Written between 1941-42 while in Exile. First published in English, Spanish, and French in 1944; German original first published in the Berliner Zeitung in 1947. 

Newest English translation: Transit, translated by Margo Bettauer Dembo, New York: New York Review of Books, 2013. (Introduction by Peter Conrad, Afterword by Heinrich Böll)

Book review by UC undergraduate Victoria Brinkerhoff

Transit, a novel written by Anna Seghers, describes the encounters and emotional turmoil of an anonymous twenty-seven-year-old German refugee in the early 1940s. The novel is written from the refugee’s perspective; in his narration, he documents his new experiences in the unoccupied city of Marseille, France after he flees from Paris in search of a life away from the oppressive German regime. While in Marseille, the narrator becomes increasingly aware of the importance of refugees’ wait for transit papers during a time in which Germany’s occupation was greatly feared, and migration processes proved complicated and bureaucratic, yet the only way to escape Germany’s rule. A victim of Nazi persecution and forced migration herself, Seghers completed the novel in Mexico in 1942, and it was published in Germany in 1951. The novel was recently translated into English in 2014. Situated within a context of rich, rapidly changing history and politics, Transit reflects two key debates surrounding multiculturalism in Germany through its use of language: the conflicts of individual migrant identity and the concept of group membership.

Regarding the historical context of the novel, it takes place during the onset of World War II. The anonymous refugee has been an inmate of both a German concentration camp (for not complying with the Nazis) and a French labor camp (because he was German). He escaped from the German concentration camp in 1937, and later the French labor camp. He chose Marseille as his place of refuge, as it was the only functioning port in the unoccupied zone of Europe. The port offered a location where refugees could board ships, granted they had the necessary transit papers, to migrate to other safe countries like Mexico or Cuba. Seghers’ own experiences heavily influenced the events and locations she includes in the novel. As a Jew, she was forced to flee France after the 1940 Nazi invasion, and Seghers and her family sailed from Marseille to Mexico with other artists and intellectuals. Through including locations and events specific to her own life, the novel reflects her own interactions with complex historical happenings, and being a German forced into transit.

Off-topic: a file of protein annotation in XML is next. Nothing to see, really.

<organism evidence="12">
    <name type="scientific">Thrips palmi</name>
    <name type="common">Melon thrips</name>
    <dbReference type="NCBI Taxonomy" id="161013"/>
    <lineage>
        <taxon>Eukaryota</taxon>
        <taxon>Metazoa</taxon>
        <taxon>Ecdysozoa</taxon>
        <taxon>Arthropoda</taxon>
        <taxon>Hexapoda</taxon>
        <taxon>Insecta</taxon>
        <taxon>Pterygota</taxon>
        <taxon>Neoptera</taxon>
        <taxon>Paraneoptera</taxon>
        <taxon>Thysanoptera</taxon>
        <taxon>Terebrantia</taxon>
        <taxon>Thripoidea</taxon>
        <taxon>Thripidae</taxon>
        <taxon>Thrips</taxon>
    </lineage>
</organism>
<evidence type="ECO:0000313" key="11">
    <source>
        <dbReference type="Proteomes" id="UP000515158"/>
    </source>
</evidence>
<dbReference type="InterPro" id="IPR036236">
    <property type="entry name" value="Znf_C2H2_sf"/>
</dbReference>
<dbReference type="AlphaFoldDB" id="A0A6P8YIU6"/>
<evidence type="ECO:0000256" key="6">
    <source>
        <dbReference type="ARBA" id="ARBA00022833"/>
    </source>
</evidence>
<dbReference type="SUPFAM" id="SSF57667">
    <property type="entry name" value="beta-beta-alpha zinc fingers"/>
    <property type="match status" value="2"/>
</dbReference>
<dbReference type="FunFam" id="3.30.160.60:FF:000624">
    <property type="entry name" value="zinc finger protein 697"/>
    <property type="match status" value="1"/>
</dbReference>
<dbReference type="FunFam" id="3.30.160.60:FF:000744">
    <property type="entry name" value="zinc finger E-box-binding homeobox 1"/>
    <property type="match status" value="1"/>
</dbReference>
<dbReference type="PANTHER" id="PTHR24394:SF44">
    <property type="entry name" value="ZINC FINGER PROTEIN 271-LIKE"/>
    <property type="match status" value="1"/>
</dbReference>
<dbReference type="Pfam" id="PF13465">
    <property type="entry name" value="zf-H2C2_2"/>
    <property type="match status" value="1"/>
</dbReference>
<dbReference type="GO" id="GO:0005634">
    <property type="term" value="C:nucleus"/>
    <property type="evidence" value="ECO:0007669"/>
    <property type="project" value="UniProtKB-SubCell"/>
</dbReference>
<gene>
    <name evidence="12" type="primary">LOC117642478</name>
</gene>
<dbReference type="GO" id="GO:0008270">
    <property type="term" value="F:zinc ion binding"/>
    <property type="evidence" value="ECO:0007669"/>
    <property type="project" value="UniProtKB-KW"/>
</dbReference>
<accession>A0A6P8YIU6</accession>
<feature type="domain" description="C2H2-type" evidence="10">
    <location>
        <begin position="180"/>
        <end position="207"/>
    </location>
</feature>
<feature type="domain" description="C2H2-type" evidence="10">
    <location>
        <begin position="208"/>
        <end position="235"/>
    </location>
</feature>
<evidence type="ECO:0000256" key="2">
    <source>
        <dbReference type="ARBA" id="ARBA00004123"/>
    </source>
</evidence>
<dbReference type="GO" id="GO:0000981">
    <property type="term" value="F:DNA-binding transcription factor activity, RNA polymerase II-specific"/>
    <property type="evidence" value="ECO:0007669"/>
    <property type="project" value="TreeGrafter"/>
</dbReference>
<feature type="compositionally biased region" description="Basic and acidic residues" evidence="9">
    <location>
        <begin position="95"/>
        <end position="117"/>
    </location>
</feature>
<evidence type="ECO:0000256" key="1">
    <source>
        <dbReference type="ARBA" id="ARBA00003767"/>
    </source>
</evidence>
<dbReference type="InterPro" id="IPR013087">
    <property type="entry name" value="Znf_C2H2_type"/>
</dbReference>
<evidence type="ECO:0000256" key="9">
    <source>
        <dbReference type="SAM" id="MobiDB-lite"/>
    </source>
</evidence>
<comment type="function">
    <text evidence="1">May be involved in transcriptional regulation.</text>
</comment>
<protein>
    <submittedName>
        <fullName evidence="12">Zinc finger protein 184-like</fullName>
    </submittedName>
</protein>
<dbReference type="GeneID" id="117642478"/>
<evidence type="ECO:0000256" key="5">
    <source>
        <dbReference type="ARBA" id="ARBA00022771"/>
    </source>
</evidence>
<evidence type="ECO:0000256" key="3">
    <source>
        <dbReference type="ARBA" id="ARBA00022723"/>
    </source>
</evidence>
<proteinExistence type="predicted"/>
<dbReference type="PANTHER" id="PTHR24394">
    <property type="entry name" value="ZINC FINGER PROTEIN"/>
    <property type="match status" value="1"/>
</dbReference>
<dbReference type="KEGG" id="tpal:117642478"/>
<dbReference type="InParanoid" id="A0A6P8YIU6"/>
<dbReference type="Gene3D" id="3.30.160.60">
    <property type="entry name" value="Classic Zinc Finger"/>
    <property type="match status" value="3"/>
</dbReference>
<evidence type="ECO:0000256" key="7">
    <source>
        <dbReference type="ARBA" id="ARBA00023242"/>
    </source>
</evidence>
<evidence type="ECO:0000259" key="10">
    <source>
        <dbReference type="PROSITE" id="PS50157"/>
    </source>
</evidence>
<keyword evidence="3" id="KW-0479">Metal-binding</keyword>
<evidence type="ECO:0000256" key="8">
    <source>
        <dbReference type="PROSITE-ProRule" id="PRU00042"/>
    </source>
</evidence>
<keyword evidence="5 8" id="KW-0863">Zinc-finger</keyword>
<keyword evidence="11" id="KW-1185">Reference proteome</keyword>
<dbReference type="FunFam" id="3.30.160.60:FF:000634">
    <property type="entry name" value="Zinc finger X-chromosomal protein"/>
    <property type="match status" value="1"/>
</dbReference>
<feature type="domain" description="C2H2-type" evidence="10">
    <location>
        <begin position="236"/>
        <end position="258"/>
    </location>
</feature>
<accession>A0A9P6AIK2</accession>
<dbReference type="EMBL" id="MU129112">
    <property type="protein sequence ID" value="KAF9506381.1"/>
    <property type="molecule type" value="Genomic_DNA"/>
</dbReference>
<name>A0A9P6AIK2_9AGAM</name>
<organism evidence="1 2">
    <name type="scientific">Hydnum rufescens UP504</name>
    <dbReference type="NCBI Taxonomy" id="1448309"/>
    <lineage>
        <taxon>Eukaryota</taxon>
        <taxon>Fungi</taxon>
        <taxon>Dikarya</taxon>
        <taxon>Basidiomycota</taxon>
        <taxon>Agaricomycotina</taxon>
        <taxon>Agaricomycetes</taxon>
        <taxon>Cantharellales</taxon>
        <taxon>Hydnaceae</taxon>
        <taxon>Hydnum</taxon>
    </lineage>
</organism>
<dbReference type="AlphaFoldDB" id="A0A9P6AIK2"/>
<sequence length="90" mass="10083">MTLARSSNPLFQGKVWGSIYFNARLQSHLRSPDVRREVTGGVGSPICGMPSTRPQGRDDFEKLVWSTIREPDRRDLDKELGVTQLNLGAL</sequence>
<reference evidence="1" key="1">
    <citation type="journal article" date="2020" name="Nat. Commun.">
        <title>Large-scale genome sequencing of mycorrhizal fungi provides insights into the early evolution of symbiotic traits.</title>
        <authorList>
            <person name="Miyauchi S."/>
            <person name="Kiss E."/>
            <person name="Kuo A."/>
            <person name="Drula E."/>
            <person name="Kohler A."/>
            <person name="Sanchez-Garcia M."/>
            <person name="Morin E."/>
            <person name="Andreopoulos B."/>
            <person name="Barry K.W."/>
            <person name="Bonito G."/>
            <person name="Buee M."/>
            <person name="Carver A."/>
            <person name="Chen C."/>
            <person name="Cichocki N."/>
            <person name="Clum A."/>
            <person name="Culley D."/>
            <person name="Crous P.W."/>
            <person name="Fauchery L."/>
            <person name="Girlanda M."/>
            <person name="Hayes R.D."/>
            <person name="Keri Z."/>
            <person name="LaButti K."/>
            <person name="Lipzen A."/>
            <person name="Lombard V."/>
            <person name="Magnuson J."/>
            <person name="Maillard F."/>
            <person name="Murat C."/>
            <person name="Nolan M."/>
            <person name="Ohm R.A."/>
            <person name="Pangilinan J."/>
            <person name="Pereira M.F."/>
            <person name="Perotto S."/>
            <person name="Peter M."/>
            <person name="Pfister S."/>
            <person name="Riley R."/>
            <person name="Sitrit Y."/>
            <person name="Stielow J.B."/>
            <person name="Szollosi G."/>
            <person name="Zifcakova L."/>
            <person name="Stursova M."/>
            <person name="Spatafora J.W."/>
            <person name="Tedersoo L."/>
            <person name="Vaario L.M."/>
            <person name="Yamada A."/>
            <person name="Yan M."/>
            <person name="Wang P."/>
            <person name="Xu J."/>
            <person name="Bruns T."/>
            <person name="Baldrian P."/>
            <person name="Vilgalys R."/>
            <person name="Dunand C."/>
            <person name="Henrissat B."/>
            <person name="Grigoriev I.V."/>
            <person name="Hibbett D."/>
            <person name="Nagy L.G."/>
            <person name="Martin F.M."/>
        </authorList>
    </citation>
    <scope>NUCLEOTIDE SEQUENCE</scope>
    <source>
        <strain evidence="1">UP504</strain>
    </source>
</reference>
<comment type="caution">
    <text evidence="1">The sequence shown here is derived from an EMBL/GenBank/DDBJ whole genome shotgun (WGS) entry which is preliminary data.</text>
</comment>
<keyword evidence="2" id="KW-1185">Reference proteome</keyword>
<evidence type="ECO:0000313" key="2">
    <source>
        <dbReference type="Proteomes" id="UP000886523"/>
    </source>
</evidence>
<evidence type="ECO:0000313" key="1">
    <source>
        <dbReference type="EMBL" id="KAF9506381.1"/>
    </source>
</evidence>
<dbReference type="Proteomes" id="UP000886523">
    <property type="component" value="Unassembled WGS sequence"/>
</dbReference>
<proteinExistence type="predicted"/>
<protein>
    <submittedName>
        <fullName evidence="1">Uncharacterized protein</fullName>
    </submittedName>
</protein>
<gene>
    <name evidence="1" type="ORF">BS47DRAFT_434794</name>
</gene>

Transit reflects several larger issues within German multiculturalism, two of which are migrant identity conflicts and the desire for group membership. Firstly, through Seghers exclusion and inclusion of certain names, Transit reflects an identity conflict of the narrator.

Seghers chooses to leave the narrator anonymous, literally leaving him without a true identity, or name, that readers can refer to him by. The narrator then assumes the identity of a refugee named Seidler with forged documents, and then refers to himself as an author who had committed suicide, Weidel. After fleeing from his home country where his identity is decided, he must reevaluate who he is, and who he wants to be. He proceeds to take on new identities in a new country where he will indefinitely stay, which is made possible through Seghers’ inclusion of various names and characters, and her choice to exclude his true name in the first place, leaving him without allegiance to a formal identity. The narrator also experiences the desire to be a part of the new “group” in which he lives, which Seghers makes clear in her descriptions of him craving attention. For example, he “envies those hand-in-hand,” and is also jealous of the doctor who had close relationships with his patients. The narrator wants to feel as though he was a member of the new society through feeling welcoming affection and acceptance, like those around him did. Guest workers from Turkey or Italy, for example, experienced the same issues as the narrator, regarding migrant identity and the desire for group inclusion in Germany later in the 20th century. Coming to work temporarily in Germany, some stayed longer than others, causing them adopt “German” societal traditions, prompting identity issues. They were forced to ask themselves: are we “German” if we have adopted the same customs as their society? Why are we not fully accepted in German society and where do we belong?

In the historical context of World War II and her personal experiences, Seghers’ dramatic novel describes the conflicts of individual migrant identity and the concept of group membership through the use of names and descriptions in Transit. The issues foreshadow the same concerns later dealt with by guest workers in Germany.


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